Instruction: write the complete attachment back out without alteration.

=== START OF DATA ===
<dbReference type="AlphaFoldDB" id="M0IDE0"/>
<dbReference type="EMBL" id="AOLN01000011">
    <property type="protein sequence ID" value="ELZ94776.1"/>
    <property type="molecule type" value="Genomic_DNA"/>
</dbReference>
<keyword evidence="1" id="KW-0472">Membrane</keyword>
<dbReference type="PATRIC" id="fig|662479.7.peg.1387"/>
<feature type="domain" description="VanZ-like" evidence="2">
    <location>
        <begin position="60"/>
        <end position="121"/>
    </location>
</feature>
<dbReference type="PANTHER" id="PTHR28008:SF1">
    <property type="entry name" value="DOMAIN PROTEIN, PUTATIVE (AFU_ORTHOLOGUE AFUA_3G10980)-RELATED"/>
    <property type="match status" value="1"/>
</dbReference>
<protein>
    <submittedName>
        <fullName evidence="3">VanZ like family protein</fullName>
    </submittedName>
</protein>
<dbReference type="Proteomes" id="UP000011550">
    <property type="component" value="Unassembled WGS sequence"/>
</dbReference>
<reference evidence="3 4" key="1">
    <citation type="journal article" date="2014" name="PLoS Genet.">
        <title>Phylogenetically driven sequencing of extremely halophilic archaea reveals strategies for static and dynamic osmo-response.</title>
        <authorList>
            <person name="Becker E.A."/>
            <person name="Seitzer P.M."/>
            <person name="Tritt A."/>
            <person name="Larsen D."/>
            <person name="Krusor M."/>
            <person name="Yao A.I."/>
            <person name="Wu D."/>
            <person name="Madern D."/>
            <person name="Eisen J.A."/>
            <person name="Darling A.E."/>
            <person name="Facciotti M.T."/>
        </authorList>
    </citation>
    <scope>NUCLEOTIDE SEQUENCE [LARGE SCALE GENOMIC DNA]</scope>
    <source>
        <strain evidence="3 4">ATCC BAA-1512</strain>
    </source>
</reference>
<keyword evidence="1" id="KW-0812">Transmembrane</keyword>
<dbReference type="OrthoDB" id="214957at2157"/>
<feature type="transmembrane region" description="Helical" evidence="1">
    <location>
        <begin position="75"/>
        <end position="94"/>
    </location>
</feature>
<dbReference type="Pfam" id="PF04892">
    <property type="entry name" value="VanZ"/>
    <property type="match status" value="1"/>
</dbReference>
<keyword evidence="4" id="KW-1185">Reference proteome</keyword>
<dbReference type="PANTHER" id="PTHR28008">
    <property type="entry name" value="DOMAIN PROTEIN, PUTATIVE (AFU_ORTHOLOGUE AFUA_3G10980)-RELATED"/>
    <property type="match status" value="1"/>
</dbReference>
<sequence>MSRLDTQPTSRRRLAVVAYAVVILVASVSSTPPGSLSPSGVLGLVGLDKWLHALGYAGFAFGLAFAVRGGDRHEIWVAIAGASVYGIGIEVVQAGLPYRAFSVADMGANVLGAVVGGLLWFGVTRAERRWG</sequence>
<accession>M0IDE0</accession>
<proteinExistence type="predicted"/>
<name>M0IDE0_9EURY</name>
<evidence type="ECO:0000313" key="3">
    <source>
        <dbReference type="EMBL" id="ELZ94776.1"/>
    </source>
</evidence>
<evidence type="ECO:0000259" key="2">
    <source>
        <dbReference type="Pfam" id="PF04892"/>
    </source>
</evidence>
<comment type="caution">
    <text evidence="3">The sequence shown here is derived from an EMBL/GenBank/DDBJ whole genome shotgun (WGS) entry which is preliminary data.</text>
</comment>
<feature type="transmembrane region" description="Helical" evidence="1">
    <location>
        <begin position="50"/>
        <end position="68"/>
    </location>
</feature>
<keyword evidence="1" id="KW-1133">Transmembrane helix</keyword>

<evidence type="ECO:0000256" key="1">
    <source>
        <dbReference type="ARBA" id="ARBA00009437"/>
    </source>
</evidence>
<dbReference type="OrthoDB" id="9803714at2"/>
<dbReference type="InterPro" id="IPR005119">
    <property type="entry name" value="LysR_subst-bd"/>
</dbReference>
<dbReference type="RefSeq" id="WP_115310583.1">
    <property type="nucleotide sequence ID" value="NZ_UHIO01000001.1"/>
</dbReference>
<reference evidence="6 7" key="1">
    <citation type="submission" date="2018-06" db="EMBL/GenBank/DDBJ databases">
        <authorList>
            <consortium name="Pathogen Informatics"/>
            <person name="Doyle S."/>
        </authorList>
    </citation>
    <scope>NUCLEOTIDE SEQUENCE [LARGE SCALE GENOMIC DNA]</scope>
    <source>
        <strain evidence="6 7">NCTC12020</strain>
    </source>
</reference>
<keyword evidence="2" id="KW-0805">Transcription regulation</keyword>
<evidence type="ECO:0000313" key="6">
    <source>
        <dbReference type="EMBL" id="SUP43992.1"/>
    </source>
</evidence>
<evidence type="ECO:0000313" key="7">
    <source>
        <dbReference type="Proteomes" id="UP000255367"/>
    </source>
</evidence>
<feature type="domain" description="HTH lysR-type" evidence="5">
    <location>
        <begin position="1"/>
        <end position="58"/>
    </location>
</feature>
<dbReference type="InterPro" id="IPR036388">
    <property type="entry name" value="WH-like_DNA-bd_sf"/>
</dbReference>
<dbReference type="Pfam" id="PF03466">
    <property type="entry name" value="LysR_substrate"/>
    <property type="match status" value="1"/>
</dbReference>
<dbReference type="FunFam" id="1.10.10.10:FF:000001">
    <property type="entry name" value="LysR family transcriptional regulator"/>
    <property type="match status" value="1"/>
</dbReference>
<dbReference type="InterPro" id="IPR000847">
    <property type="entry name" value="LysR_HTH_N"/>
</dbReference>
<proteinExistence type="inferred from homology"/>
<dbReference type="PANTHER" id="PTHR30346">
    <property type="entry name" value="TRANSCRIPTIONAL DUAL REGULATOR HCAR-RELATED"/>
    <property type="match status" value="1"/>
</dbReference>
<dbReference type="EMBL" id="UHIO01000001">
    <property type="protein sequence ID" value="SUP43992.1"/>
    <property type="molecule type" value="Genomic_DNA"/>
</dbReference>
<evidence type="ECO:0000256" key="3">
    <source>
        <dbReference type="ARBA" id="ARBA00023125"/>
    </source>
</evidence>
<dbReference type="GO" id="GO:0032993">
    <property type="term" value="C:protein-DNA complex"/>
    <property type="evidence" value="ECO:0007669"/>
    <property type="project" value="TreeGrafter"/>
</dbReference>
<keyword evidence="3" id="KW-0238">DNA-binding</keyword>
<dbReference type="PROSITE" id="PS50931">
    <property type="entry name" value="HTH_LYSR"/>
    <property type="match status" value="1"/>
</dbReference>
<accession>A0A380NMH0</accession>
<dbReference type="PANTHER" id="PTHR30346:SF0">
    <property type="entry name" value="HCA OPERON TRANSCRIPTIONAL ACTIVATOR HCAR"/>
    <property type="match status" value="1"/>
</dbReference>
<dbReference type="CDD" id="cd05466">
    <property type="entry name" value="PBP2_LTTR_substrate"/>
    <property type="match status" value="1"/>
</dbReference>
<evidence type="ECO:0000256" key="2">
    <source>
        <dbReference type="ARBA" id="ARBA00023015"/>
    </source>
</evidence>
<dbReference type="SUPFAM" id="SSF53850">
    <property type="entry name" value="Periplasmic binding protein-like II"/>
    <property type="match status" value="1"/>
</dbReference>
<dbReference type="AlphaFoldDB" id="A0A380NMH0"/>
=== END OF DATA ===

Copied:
<dbReference type="AlphaFoldDB" id="M0IDE0"/>
<dbReference type="EMBL" id="AOLN01000011">
    <property type="protein sequence ID" value="ELZ94776.1"/>
    <property type="molecule type" value="Genomic_DNA"/>
</dbReference>
<keyword evidence="1" id="KW-0472">Membrane</keyword>
<dbReference type="PATRIC" id="fig|662479.7.peg.1387"/>
<feature type="domain" description="VanZ-like" evidence="2">
    <location>
        <begin position="60"/>
        <end position="121"/>
    </location>
</feature>
<dbReference type="PANTHER" id="PTHR28008:SF1">
    <property type="entry name" value="DOMAIN PROTEIN, PUTATIVE (AFU_ORTHOLOGUE AFUA_3G10980)-RELATED"/>
    <property type="match status" value="1"/>
</dbReference>
<protein>
    <submittedName>
        <fullName evidence="3">VanZ like family protein</fullName>
    </submittedName>
</protein>
<dbReference type="Proteomes" id="UP000011550">
    <property type="component" value="Unassembled WGS sequence"/>
</dbReference>
<reference evidence="3 4" key="1">
    <citation type="journal article" date="2014" name="PLoS Genet.">
        <title>Phylogenetically driven sequencing of extremely halophilic archaea reveals strategies for static and dynamic osmo-response.</title>
        <authorList>
            <person name="Becker E.A."/>
            <person name="Seitzer P.M."/>
            <person name="Tritt A."/>
            <person name="Larsen D."/>
            <person name="Krusor M."/>
            <person name="Yao A.I."/>
            <person name="Wu D."/>
            <person name="Madern D."/>
            <person name="Eisen J.A."/>
            <person name="Darling A.E."/>
            <person name="Facciotti M.T."/>
        </authorList>
    </citation>
    <scope>NUCLEOTIDE SEQUENCE [LARGE SCALE GENOMIC DNA]</scope>
    <source>
        <strain evidence="3 4">ATCC BAA-1512</strain>
    </source>
</reference>
<keyword evidence="1" id="KW-0812">Transmembrane</keyword>
<dbReference type="OrthoDB" id="214957at2157"/>
<feature type="transmembrane region" description="Helical" evidence="1">
    <location>
        <begin position="75"/>
        <end position="94"/>
    </location>
</feature>
<dbReference type="Pfam" id="PF04892">
    <property type="entry name" value="VanZ"/>
    <property type="match status" value="1"/>
</dbReference>
<keyword evidence="4" id="KW-1185">Reference proteome</keyword>
<dbReference type="PANTHER" id="PTHR28008">
    <property type="entry name" value="DOMAIN PROTEIN, PUTATIVE (AFU_ORTHOLOGUE AFUA_3G10980)-RELATED"/>
    <property type="match status" value="1"/>
</dbReference>
<sequence>MSRLDTQPTSRRRLAVVAYAVVILVASVSSTPPGSLSPSGVLGLVGLDKWLHALGYAGFAFGLAFAVRGGDRHEIWVAIAGASVYGIGIEVVQAGLPYRAFSVADMGANVLGAVVGGLLWFGVTRAERRWG</sequence>
<accession>M0IDE0</accession>
<proteinExistence type="predicted"/>
<name>M0IDE0_9EURY</name>
<evidence type="ECO:0000313" key="3">
    <source>
        <dbReference type="EMBL" id="ELZ94776.1"/>
    </source>
</evidence>
<evidence type="ECO:0000259" key="2">
    <source>
        <dbReference type="Pfam" id="PF04892"/>
    </source>
</evidence>
<comment type="caution">
    <text evidence="3">The sequence shown here is derived from an EMBL/GenBank/DDBJ whole genome shotgun (WGS) entry which is preliminary data.</text>
</comment>
<feature type="transmembrane region" description="Helical" evidence="1">
    <location>
        <begin position="50"/>
        <end position="68"/>
    </location>
</feature>
<keyword evidence="1" id="KW-1133">Transmembrane helix</keyword>

<evidence type="ECO:0000256" key="1">
    <source>
        <dbReference type="ARBA" id="ARBA00009437"/>
    </source>
</evidence>
<dbReference type="OrthoDB" id="9803714at2"/>
<dbReference type="InterPro" id="IPR005119">
    <property type="entry name" value="LysR_subst-bd"/>
</dbReference>
<dbReference type="RefSeq" id="WP_115310583.1">
    <property type="nucleotide sequence ID" value="NZ_UHIO01000001.1"/>
</dbReference>
<reference evidence="6 7" key="1">
    <citation type="submission" date="2018-06" db="EMBL/GenBank/DDBJ databases">
        <authorList>
            <consortium name="Pathogen Informatics"/>
            <person name="Doyle S."/>
        </authorList>
    </citation>
    <scope>NUCLEOTIDE SEQUENCE [LARGE SCALE GENOMIC DNA]</scope>
    <source>
        <strain evidence="6 7">NCTC12020</strain>
    </source>
</reference>
<keyword evidence="2" id="KW-0805">Transcription regulation</keyword>
<evidence type="ECO:0000313" key="6">
    <source>
        <dbReference type="EMBL" id="SUP43992.1"/>
    </source>
</evidence>
<evidence type="ECO:0000313" key="7">
    <source>
        <dbReference type="Proteomes" id="UP000255367"/>
    </source>
</evidence>
<feature type="domain" description="HTH lysR-type" evidence="5">
    <location>
        <begin position="1"/>
        <end position="58"/>
    </location>
</feature>
<dbReference type="InterPro" id="IPR036388">
    <property type="entry name" value="WH-like_DNA-bd_sf"/>
</dbReference>
<dbReference type="Pfam" id="PF03466">
    <property type="entry name" value="LysR_substrate"/>
    <property type="match status" value="1"/>
</dbReference>
<dbReference type="FunFam" id="1.10.10.10:FF:000001">
    <property type="entry name" value="LysR family transcriptional regulator"/>
    <property type="match status" value="1"/>
</dbReference>
<dbReference type="InterPro" id="IPR000847">
    <property type="entry name" value="LysR_HTH_N"/>
</dbReference>
<proteinExistence type="inferred from homology"/>
<dbReference type="PANTHER" id="PTHR30346">
    <property type="entry name" value="TRANSCRIPTIONAL DUAL REGULATOR HCAR-RELATED"/>
    <property type="match status" value="1"/>
</dbReference>
<dbReference type="EMBL" id="UHIO01000001">
    <property type="protein sequence ID" value="SUP43992.1"/>
    <property type="molecule type" value="Genomic_DNA"/>
</dbReference>
<evidence type="ECO:0000256" key="3">
    <source>
        <dbReference type="ARBA" id="ARBA00023125"/>
    </source>
</evidence>
<dbReference type="GO" id="GO:0032993">
    <property type="term" value="C:protein-DNA complex"/>
    <property type="evidence" value="ECO:0007669"/>
    <property type="project" value="TreeGrafter"/>
</dbReference>
<keyword evidence="3" id="KW-0238">DNA-binding</keyword>
<dbReference type="PROSITE" id="PS50931">
    <property type="entry name" value="HTH_LYSR"/>
    <property type="match status" value="1"/>
</dbReference>
<accession>A0A380NMH0</accession>
<dbReference type="PANTHER" id="PTHR30346:SF0">
    <property type="entry name" value="HCA OPERON TRANSCRIPTIONAL ACTIVATOR HCAR"/>
    <property type="match status" value="1"/>
</dbReference>
<dbReference type="CDD" id="cd05466">
    <property type="entry name" value="PBP2_LTTR_substrate"/>
    <property type="match status" value="1"/>
</dbReference>
<evidence type="ECO:0000256" key="2">
    <source>
        <dbReference type="ARBA" id="ARBA00023015"/>
    </source>
</evidence>
<dbReference type="SUPFAM" id="SSF53850">
    <property type="entry name" value="Periplasmic binding protein-like II"/>
    <property type="match status" value="1"/>
</dbReference>
<dbReference type="AlphaFoldDB" id="A0A380NMH0"/>